Review: POET’S COTTAGE by Josephine Pennicott

PoetsCottagePennicottJo16608_fNewly divorced Sadie and her teenage daughter Betty move to the Tasmanian home Sadie inherited upon her mother’s recent death. Poet’s Cottage is in a small fishing village half a world away from the bustle of Sydney where the two have come from. It is Sadie’s mother’s childhood home and the place where Sadie’s grandmother, well-known children’s author Pearl Tatlow, died in suspicious circumstances in the 1930’s. As well as trying to build a new life for her small family Sadie is determined to write about Pearl Tatlow’s life and possibly her death, which leads her to start uncovering the hidden secrets of her family and the village.

Because these days it seems books must be labelled clearly with a single genre stamp POET’S COTTAGE has been marketed as a mystery. This is fine as far as it goes but I know several readers who would be turned off because they ‘never read crime fiction’. I’m sure they would enjoy this absorbing mixture of old-fashioned whodunnit, gothic romance and ghost story but they may never find out about it because they never venture into the crime shelves of their local book stores. Which is all a long winded way of me saying genre labelling does more harm than good (a complaint I have made before).

But I shouldn’t be grumbling when I have spent a most delightful afternoon escaping the worries of the world tucked up in my favourite reading chair in my own little cottage reading this very engaging novel. Pennicott, who earlier this year won her second Sisters in Crime Scarlet Stiletto Award for the best short story by an Australian woman crime writer, has created a marvellous cast of characters who play out something of a saga in a very evocative setting.

The past and present are cleverly linked here as one of the first people Sadie meets in the village is the elderly Birdie Pinkerton who was a friend of Pearl’s and married her widower husband some years after Pearl’s death. Birdie published the only book about Pearl Tatlow ever to have been written. Although she has read the book before Sadie is thrilled when Birdie gives her an unpublished version of the book that, she is promised, contains more details of Pearl’s life than has been generally known. Chapters from this manuscript are subsequently interspersed with the modern day narrative so we readers learn about the past events at the same time as Sadie.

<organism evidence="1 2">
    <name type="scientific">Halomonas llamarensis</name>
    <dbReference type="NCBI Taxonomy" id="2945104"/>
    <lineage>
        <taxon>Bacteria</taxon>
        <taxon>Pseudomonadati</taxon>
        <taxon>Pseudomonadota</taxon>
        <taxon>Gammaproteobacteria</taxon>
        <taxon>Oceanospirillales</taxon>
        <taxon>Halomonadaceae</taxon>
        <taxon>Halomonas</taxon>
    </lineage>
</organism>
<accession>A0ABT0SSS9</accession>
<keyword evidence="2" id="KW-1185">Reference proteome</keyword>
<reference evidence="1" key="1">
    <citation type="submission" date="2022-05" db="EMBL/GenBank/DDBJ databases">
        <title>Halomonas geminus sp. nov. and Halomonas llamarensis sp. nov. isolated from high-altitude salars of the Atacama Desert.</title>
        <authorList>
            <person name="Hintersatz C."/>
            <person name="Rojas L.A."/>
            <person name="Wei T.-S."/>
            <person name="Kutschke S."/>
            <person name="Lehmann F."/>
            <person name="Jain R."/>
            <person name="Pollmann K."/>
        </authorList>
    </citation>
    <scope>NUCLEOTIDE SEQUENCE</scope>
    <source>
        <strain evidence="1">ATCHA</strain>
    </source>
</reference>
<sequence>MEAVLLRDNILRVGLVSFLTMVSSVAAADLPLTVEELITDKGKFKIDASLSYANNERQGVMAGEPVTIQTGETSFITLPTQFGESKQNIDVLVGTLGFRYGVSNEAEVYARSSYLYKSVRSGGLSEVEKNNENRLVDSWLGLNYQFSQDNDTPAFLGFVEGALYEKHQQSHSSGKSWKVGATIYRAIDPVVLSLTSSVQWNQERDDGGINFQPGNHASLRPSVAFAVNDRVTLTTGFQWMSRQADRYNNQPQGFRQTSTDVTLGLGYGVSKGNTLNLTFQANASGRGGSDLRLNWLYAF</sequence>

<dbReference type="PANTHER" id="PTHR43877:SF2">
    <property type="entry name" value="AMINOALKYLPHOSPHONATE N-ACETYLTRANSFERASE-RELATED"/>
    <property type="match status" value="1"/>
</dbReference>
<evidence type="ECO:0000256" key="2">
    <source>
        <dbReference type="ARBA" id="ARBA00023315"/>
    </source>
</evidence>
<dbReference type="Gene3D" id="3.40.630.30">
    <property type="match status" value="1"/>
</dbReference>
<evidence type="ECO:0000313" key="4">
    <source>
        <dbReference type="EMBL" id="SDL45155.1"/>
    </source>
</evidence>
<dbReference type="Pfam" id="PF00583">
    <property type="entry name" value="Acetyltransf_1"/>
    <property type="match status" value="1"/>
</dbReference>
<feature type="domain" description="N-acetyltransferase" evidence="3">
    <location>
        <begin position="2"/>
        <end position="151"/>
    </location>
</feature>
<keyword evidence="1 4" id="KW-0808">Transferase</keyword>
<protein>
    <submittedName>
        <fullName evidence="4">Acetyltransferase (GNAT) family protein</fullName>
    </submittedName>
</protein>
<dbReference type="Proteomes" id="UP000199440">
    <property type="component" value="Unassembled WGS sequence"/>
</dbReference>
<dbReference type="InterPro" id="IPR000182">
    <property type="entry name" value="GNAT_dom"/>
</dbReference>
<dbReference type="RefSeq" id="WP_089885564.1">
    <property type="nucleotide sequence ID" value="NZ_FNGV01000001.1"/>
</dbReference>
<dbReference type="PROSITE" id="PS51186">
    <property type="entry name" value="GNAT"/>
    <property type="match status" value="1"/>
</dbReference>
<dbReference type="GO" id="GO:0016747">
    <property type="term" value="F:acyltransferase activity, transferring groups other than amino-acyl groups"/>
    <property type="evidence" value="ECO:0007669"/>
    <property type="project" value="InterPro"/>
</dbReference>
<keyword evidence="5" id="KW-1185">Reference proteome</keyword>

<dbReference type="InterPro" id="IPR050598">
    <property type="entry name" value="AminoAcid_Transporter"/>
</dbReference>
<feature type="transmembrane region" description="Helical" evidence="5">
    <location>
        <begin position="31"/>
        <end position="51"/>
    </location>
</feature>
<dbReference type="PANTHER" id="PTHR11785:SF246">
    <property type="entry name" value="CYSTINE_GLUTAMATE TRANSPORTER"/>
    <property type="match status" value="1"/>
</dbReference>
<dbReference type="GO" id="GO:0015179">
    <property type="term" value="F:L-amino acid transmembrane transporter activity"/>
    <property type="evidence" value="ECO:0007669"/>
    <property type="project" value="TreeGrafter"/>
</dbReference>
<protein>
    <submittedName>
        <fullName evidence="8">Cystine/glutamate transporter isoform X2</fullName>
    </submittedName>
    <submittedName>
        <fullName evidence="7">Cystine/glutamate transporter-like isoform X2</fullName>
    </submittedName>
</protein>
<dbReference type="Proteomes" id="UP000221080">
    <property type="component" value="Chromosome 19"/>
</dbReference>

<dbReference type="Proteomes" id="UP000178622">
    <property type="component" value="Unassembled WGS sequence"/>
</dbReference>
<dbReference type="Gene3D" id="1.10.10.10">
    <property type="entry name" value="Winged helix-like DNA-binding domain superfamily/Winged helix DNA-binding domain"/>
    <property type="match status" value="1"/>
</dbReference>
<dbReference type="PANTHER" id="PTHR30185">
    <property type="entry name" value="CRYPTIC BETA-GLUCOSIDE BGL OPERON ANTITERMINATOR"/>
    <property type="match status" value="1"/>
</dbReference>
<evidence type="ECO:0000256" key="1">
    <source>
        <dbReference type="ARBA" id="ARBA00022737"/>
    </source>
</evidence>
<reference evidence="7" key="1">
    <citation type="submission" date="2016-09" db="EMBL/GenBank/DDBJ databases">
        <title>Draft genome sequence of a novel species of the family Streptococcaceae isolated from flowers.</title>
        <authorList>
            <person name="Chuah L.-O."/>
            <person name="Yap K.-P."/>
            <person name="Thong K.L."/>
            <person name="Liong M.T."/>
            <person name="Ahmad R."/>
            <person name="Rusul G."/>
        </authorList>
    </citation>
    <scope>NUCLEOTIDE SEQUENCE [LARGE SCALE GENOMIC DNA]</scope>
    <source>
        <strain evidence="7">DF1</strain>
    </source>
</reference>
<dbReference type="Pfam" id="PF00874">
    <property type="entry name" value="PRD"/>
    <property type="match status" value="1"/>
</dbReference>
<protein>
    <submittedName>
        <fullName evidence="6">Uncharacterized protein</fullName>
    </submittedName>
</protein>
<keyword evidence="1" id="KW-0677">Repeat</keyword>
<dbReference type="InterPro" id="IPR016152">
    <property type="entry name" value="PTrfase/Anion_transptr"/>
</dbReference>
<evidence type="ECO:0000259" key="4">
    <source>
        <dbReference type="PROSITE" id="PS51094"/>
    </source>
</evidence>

There is a lot more going on here than just a whodunnit, as entertaining a puzzle as that is. One of the most intriguing elements for me was the exploration of the different ways in which a single person can be perceived by those around them. Pearl Tatlow is loved by one of her daughters (Sadie’s mother Marguerite) but despised by her other daughter (Thomasina who is still living nearby to Poet’s Cottage when Sadie and Betty arrive). She is adored by her husband, fawned over by several young men, reviled by the conservative women of the town and admired by Birdie and another young girl who find her exotic and beautiful. Who is the real Pearl Tatlow and which version of her did someone want to kill?

The gothic element of the story is provided in part by the setting – the house and the location which is as close to the haunted English moors as you will find in Australia – and partly by the dark romance of several threads. There’s not a great deal of happily ever after for the lovers of POET’S COTTAGE. Throw in a couple of secret tunnels and a ghost or two and you have all the necessary ingredients.

Both the present day and historical stories within POET”S COTTAGE offer intrigue in the form of the secrets people keep, either willingly or unconsciously, and Pennicott has woven them together into a great yarn.


Publisher: Pan Macmillan [2012]
ISBN: 9781743345535
Length: 392 pages
Format: eBook (ePub)
Creative Commons Licence
This work by http://fairdinkumcrime.com is licensed under a Creative Commons Attribution-NonCommercial-ShareAlike 3.0 Unported License.

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6 thoughts on “Review: POET’S COTTAGE by Josephine Pennicott

  1. Pingback: 2012 – Wrapping up the Australian Women Writers Challenge | Reactions to Reading

  2. Bernadette – Yes, yes and again yes!! Genre labelling has so many sad consequences, including that people who might really love a particular novel never try it. Thank you and I hope you keep mentioning that. And thanks for this terrific review, too. I do love the idea of solving and old mystery and having that blend in with modern events. And I like that Tasmania setting.

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